Infuse Pacific Northwest Architectural Style to Create Statement Outdoor Spaces

It’s time to jettison boring backyards and generic outdoor living spaces in favor of statement spaces that speak to your design preferences and the character of your Pacific Northwest home. Here are some guidelines to keep in mind when choosing materials and furnishings for your patio, garden, firepit, walkways and other outdoor spaces.

Turn a Boring Backyard into a Statement Outdoor Space with Pacific Northwest Architectural Styles


Architectural Styles of the Pacific Northwest

While you might find just about every architectural style represented in homes throughout the Pacific NW, some of those you will most commonly find include Craftsman, Mid-Century Modern and its close variant Northwest Modern, Industrial and Bohemian.



Among the prominent features of Craftsman style homes are distinct and covered front porch spaces, gables, built-ins (cabinets, window seats, nooks) and extensive use of wood throughout the home. Craftsman homes often have great detail by combining different types of materials on the exterior including wood beams, wood siding (or concrete siding), brick, stone and shingles.

Replicating the Craftsman style of your home in your outdoor space means extending these ideas onto your patio. For instance, if you are covering your patio you might repeat the same type of triangular gables found on your home’s front exterior. You can use the same types of brick and stone façade to trim out columns; or concrete pavers and retaining wall blocks to create patios, walkways, planters and grow boxes, or raised borders. Add wood furniture in seating and dining. Build benches into your patio’s perimeter along with wood planters. And of course you can also stain your deck and other wood elements to mimic the colors found in your home’s indoor flooring.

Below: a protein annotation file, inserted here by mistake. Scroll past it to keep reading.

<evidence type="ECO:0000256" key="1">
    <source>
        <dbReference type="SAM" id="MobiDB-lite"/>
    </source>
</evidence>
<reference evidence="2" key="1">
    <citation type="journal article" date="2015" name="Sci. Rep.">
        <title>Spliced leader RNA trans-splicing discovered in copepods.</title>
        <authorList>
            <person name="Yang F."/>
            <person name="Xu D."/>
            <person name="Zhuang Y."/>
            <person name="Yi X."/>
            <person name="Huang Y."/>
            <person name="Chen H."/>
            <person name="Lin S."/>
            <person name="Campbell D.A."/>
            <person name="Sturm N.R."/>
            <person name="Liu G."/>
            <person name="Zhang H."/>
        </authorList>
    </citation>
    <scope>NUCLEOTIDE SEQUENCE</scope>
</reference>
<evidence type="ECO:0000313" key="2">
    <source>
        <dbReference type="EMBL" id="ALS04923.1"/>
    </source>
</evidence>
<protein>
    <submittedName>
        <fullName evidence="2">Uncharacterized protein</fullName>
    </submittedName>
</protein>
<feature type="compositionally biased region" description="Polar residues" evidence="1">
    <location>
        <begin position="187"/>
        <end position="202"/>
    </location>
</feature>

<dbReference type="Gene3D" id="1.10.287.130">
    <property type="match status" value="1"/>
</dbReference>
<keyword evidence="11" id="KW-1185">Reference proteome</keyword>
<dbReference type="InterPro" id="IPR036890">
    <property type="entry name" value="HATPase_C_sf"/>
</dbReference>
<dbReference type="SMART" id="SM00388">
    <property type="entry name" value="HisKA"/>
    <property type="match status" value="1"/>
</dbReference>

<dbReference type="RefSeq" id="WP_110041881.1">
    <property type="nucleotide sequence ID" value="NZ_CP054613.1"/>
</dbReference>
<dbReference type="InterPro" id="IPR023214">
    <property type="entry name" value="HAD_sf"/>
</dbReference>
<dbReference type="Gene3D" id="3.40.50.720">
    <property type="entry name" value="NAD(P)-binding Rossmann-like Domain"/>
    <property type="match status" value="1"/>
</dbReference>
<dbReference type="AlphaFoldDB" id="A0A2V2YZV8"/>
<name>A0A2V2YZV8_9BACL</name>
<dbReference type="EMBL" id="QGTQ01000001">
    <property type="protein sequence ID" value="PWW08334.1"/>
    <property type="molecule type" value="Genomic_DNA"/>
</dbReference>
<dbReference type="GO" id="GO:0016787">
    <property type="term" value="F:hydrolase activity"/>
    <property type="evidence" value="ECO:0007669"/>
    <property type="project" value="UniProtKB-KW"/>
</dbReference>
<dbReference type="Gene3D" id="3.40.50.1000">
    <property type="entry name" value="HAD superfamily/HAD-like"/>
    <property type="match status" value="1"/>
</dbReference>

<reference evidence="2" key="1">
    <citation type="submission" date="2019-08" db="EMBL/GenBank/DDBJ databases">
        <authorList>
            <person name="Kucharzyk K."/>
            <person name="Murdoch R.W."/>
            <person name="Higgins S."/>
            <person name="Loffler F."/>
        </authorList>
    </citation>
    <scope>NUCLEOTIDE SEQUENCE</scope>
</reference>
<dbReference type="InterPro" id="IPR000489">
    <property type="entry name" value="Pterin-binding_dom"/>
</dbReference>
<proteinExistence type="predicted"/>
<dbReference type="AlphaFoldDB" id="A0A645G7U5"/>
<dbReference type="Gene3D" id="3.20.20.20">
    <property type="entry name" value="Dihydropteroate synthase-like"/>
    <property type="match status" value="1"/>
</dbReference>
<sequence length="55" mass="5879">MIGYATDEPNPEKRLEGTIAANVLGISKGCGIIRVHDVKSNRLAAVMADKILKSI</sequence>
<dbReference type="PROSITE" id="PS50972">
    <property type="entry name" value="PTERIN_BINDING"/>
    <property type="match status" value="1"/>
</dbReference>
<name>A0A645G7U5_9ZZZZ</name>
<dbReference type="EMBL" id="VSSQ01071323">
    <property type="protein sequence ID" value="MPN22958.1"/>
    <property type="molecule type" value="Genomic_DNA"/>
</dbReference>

Modern, Mid-Century Modern and Northwest Regional (a.k.a. Midwest Modern)

These styles are listed together here because while they have some differences, they also share many similar characteristics. While Craftsman homes are often two-stories, the homes that fall into this category might be one-story ramblers or split levels. They often have expansive windows (great for making the most of Pacific Northwest light – which can be sparse in the winter – as well as our breathtaking views), straight rooflines (or sometimes with very small gables), distinct entry areas, and vaulted ceilings. Furnishings are often low profile with straight horizontal lines, like the roofline of modern style homes. Lighting and fixtures are often brass or gold in color (vs. the stainless and brushes steel and bronze found in many Craftsman homes today). Skylights and use of glass in architectural materials is also common. Chief exterior materials include wood, siding, brick and concrete. As with Craftsman homes, roof materials are typically asphalt shingles.

To extend modern architectural style into your patio space, look for low profile furniture that has straight lines, especially across the top. Vault the ceiling of your covered outdoor space. Clad separating walls with horizontal wood planks in naturally-stained hues. Incorporate mid-century modern style light fixtures, chandeliers, overhead fans, serving and tableware and other accessories. For patio flooring and walkways consider square concrete tiles. The straight lines that characterize modern homes can be extended into nearly everything outside – from patio edging to retaining walls, planters and grow boxes, patio flooring, barbecue enclosures, furniture and fencing.